The progress of agriculture in the locality described found particular expression in the improvement of livestock rearing, although the total head of livestock diminished. In 1875, there were 7,208 head of livestock (in terms of cattle); in 1884 there were 6,993. Going by the gross statistics, this decrease in the total number of livestock would be a sign of decline in livestock breeding. Actually, there was an improvement in the quality of the stock, so that, if we take not the number of animals, but their total “live weight”, we shall get 2,556,872 kilogrammes in 1875 and 2,696,107 kilogrammes in 1884.

Capitalist progress in livestock rearing shows itself not only, sometimes even not so much, in an increase in numbers as in an improvement in quality, in the replacement of inferior by better cattle, increase in fodder, etc.

Average Number of Livestock per Farm





(in terms of cattle)
(a) Estates1056917411041151
(b) Farms of 25 ha and over13.
(c) " 7.5 to 25 ha5.
(d) " 2.5 to 7.5 "
(e) " up to 2.5 "

On the biggest farms the number of cattle diminished. In the smallest the number grew, and the smaller the farm the more rapid was the increase. This seems to show progress in small-scale and regression in large-scale production, that is, confirmation of David’s theory, does it not? But we have only to take the figures of the average weight of the cattle for this illusion to be dispelled.

Average weight per animal (kilogrammes)




(a) Estates562499537617624619
(b) Farms of 25 ha and over439300376486349427
(c) " 7.5 to 25 ha409281356432322382
(d) " 2.5 to 7.5 "379270337404287352
(e) " up to 2.5 "350243280373261301

The first conclusion to be drawn from these figures is that the bigger the farm the better the quality of the cattle. The difference in this respect between the capitalist farms and the small-peasant, or semi-proletarian, farms is enormous. For example, in 1884, this difference between the biggest and smallest farms was over one hundred per cent: the average weight of the average animal on the big capitalist farms was 619 kilogrammes; on the semi-proletarian farms it was 301 kilogrammes, i.e., less than half! One can judge from this how superficial are the arguments of David and those who think like him when they assume that the quality of the cattle is the same on large and small farms.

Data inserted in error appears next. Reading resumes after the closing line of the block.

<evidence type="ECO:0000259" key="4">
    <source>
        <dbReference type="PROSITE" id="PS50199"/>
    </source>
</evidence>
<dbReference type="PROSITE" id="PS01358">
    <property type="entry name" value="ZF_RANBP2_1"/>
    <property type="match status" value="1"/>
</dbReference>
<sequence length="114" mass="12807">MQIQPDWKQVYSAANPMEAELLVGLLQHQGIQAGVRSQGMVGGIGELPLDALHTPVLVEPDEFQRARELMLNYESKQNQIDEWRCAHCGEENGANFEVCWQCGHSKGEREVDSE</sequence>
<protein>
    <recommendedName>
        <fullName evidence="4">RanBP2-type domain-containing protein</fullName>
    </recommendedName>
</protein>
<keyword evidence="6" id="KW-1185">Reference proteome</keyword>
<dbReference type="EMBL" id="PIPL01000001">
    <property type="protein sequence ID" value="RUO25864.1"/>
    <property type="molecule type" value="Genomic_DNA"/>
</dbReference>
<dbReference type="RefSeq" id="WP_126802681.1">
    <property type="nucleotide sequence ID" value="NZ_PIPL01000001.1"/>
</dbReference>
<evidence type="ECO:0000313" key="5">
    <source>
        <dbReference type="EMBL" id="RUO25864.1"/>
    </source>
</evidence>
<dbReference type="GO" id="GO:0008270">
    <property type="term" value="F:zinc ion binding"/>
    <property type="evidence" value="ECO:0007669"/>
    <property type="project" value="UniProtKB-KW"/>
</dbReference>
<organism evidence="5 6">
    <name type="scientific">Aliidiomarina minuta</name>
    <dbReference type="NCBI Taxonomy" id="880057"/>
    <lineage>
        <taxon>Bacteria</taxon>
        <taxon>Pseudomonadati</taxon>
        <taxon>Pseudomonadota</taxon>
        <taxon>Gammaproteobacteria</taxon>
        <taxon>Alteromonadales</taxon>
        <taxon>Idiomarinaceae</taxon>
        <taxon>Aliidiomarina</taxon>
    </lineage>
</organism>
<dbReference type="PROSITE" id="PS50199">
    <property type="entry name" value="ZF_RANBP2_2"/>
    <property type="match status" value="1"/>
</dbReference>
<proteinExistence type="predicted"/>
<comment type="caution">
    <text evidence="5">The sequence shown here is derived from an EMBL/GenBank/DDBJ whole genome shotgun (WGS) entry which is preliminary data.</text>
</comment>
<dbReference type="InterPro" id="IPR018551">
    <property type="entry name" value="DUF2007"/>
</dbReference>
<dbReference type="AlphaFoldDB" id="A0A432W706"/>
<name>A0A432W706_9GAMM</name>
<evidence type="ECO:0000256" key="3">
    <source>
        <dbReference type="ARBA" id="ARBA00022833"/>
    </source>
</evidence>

We have already mentioned above that cattle are generally kept worse in small farms. Now we have factual confirmation of this. The figures for live weight give us a very accurate idea of all the conditions under which the cattle are kept: feeding, housing, work, care—all this is summarised, so to speak, in the results which found statistical expression in Drechsler’s monograph. It turns out that for all the “diligence” displayed by the small farmer in care for his cattle—a diligence extolled by our Mr. V.V.[103] and by the German David—he is unable even approximately to match the advantages of large-scale production, which yields products of a quality twice as good. Capitalism condemns the small peasant to eternal drudgery, to a wasteful expenditure of labour, for with insufficient means, insufficient fodder, poor quality cattle, poor housing, and so forth, the most careful tending is a sheer waste of labour. In its appraisal bourgeois political economy puts in the forefront not this ruin and oppression of the peasant by capitalism, but the “diligence” of the toiler (toiling for the benefit of capital under the worst conditions of exploitation).

The second conclusion to be drawn from the figures quoted above is that the quality of cattle improved during the ten years both on the average and in all the categories of farms. But as a result of this general improvement, the difference in the conditions of livestock rearing in the large and small farms became not less, but more glaring. The general improvement widened rather than narrowed the gulf between the large and small farms, for in this process of improvement large-scale farming outstrips small-scale farming. Here is a comparison of the average weight of the average animal by groups in 1875 and in 1884.

Average weight of

average animal in kilogrammes

Increase Percent


(a) Estates537619+82+15.2
(b) Farms of 25 ha and over376427+51+13.6
(c) " ” 7.5 to 25 ha356382+26+7.3
(d) " " 2.5 to 7.5 "337352+15+4.4
(e) " " up to 2.5 "280301+21+7.5